Function and pain assessment

To assess pain in patients with knee OA, the Western Ontario McMaster University Osteoarthritis Index (WOMAC) questionnaire was used. This questionnaire involves functional activities and consists of questions regarding pain during horizontal motion, walking up and down stairs, sitting, standing, lying down, and pain at night ( A scale of 0–4 is used for scoring, where 0 means no pain and higher scores represent more severe pain. The total range of the WOMAC pain score is from 0 to 20.

Cytokine assays

The sera were tested for the presence of IL-17A, IL-21 and IL-23 using a commercial ELISA kit (eBioscience, USA) according to the manufacturer's recommendations. The sensitivity of the ELISA kit for the detection of IL-17A, IL-21 and IL-23 was 4pg/ml, 8pg/ml and 15pg/ml, respectively.

Vitamin D3 assay

Serum levels of vitamin D3 were evaluated using a commercial enzyme linked fluorescent assay (ELFA) kit from Vidas Company (Paris, France) according to the manufacturer's guidelines.

Statistical analysis

All statistical analyses were performed using SPSS 20 software (Chicago, IL). Age, BMI, serum levels of IL-21, IL-23, IL-17A and vitamin D3 were compared between groups using independent sample t tests. The Chi square test was used for comparisons of gender between the two groups. Correlation was computed by use of a Pearson test. A logistic regression was used to determined predictor(s) of OA. In this analysis OA served as the dependent variable, and cytokines, Vitamin D3, BMI, age and gender were considered as the independent variables. Data was presented showing the median and mean ± standard deviation and P-values less than 0.05 were considered significant.


Statistical analysis revealed that there were statistically significant differences in age, BMI and WOMAC pain scores between the OA patients and healthy controls, while the two groups were matched regarding sex (Table 1).

Table 1. Status of sex, age, BMI and WOMAC in OA patients and healthy controls.

The results also revealed that serum levels of IL-23 (P< 0.001) and IL-17A (P< 0.001) were significantly increased in OA patients (32.49 ± 7.12 and 106.24 ± 23.03 pg/mL, respectively) when compared with healthy controls (20.62 ± 6.86 and 63.46 ± 17.40 pg/mL, respectively). Serum levels of IL-21 in OA patients and healthy controls were 52.14 ± 7.04 and 77.58 ± 8.80 pg/mL, respectively, which indicates that IL-21 was significantly decreased in OA patients (P< 0.001). Vitamin D3 levels were also significantly (P< 0.001) decreased in OA patients (8.14 ± 3.33) in comparison to healthy controls (29.21 ± 9.75). Logistic regression modelling which excluded the interfering factors, age and BMI, also confirmed these results (Table 2). The Fig 1 illustrates the serum levels of IL-21, IL-23, IL-17A and vitamin D3 in OA patients and healthy controls.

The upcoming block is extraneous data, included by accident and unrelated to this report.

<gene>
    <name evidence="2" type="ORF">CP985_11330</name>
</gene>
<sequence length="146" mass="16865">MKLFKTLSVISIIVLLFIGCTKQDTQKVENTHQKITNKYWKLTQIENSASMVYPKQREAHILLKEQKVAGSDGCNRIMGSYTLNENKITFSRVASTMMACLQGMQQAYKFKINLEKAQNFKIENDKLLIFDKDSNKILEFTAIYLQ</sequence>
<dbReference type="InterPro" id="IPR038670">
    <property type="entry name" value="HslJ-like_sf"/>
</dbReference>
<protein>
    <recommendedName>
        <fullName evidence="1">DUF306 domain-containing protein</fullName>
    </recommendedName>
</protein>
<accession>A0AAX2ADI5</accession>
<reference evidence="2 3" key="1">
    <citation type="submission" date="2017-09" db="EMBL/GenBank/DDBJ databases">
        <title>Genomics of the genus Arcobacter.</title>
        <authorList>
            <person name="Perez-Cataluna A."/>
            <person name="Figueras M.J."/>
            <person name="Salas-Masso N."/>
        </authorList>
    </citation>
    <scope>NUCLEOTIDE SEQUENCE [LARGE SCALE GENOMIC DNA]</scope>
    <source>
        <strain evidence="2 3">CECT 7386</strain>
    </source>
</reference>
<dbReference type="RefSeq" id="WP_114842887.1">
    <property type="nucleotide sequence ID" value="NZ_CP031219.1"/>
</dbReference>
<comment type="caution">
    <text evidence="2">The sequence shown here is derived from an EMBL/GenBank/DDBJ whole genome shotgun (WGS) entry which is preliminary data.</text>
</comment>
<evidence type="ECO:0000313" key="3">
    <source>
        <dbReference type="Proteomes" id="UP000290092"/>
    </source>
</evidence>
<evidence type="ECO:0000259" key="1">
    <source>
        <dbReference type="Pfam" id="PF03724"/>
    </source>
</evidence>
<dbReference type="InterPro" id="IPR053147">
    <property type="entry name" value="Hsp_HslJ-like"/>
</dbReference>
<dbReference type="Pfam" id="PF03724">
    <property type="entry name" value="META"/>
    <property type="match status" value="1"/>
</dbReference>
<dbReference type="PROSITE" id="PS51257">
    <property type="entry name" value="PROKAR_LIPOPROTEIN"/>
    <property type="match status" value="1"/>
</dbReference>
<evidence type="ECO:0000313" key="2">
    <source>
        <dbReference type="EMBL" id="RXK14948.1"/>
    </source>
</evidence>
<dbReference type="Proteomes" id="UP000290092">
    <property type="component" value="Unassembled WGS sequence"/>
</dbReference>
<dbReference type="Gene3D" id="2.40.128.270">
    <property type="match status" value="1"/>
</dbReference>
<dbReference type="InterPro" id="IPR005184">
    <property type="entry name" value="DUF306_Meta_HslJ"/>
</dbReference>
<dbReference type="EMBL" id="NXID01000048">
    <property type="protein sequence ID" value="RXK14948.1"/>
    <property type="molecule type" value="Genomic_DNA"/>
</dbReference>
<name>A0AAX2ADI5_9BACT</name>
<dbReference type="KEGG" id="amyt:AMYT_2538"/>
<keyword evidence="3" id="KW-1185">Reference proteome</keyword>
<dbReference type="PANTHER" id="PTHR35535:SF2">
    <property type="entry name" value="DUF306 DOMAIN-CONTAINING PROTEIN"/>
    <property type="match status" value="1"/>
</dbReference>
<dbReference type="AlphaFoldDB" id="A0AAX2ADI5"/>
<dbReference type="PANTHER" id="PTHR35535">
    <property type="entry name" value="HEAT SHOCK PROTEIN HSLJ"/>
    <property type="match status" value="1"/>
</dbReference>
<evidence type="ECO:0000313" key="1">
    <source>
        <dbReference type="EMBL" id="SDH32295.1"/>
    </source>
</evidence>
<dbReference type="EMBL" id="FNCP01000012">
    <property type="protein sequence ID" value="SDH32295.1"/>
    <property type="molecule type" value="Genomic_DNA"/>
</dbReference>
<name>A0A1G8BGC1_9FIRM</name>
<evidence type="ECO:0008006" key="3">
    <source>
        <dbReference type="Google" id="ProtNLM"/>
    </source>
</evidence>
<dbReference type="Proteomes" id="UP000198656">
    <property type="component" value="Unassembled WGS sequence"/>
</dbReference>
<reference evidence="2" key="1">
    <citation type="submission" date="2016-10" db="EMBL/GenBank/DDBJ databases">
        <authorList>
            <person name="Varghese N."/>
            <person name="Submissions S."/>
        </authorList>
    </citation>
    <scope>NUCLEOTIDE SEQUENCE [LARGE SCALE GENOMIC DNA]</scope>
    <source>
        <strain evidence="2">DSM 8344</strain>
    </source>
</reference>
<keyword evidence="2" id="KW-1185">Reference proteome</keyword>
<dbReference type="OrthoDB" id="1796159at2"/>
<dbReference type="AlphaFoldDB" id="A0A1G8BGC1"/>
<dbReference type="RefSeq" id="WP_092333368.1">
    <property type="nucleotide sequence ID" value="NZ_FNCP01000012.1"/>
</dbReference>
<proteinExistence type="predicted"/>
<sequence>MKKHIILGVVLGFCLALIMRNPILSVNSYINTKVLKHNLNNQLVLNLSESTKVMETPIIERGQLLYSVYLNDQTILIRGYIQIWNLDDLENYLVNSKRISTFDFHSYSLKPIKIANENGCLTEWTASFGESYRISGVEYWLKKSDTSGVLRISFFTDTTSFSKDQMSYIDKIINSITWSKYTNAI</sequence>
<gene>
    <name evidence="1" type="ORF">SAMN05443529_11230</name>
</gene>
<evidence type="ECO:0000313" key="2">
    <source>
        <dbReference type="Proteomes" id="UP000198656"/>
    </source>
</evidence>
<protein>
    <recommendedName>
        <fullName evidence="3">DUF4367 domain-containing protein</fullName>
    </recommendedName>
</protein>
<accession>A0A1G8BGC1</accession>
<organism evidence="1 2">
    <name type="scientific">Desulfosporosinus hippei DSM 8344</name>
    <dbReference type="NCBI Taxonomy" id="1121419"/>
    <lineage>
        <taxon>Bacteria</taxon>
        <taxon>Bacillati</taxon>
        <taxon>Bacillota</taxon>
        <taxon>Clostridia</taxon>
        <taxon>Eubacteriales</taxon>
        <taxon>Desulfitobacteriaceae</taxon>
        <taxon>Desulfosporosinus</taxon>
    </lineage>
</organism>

Fig 1. Serum levels of IL-21, IL-23, IL-17A and vitamin D3 in OA patients in comparison to healthy controls.

Statistical analysis revealed that serum levels of IL-23 and IL-17A were significantly increased, while, IL-21 and vitamin D3 were decreased in OA patients in comparison to healthy controls.

Evaluation of correlation between WOMAC pain scores and serum levels of IL-21, IL-23, IL-17A and vitamin D3 using a Pearson correlation test revealed that WOMAC pain scores have a significant positive correlation with IL-23 and IL-17A and a significant negative correlation with IL-21 and vitamin D3 (Table 3). The data presented in Table 3 also demonstrated that vitamin D3 had a positive correlation with IL-23 and IL-17A.

Table 3. Correlation between WOMAC pain scores, IL-21, IL-23, IL-17A and vitamin D3 in OA patients.


It has been proposed that Th17 plays crucial roles in the pathogenesis of proinflammatory disorders including autoimmune diseases via the production of IL-17A [17, 18]. IL-21 and IL-23 are important cytokines which play pivotal roles in development and maintenance of Th17, respectively [19]. Thus, it has been hypothesized that the cytokines may participate in the pathogenesis of OA, as a proinflammatory disease. The results presented here showed that serum levels of IL-17A and IL-23 significantly increased, while IL-21 significantly decreased in OA patients in comparison to healthy controls. Based on the fact that OA is an inflammatory disease, the results demonstrate that IL-17A significantly participates in the pathogenesis of OA. Interestingly, IL-23 the main cytokine required for the maintenance of Th17 lymphocytes, also increased in the patients, hence, it seems that survival and function of these lymphocytes are increased in OA patients. Based on the fact that IL-21 plays key roles in the development of Th17 lymphocytes, and according to the decreased serum levels of the cytokine in OA patients, it could be possible that the increased functions and survival of Th17 (by IL-17A and IL-23) lead to a negative feedback to decrease IL-21 and development of new clones of Th17 lymphocytes.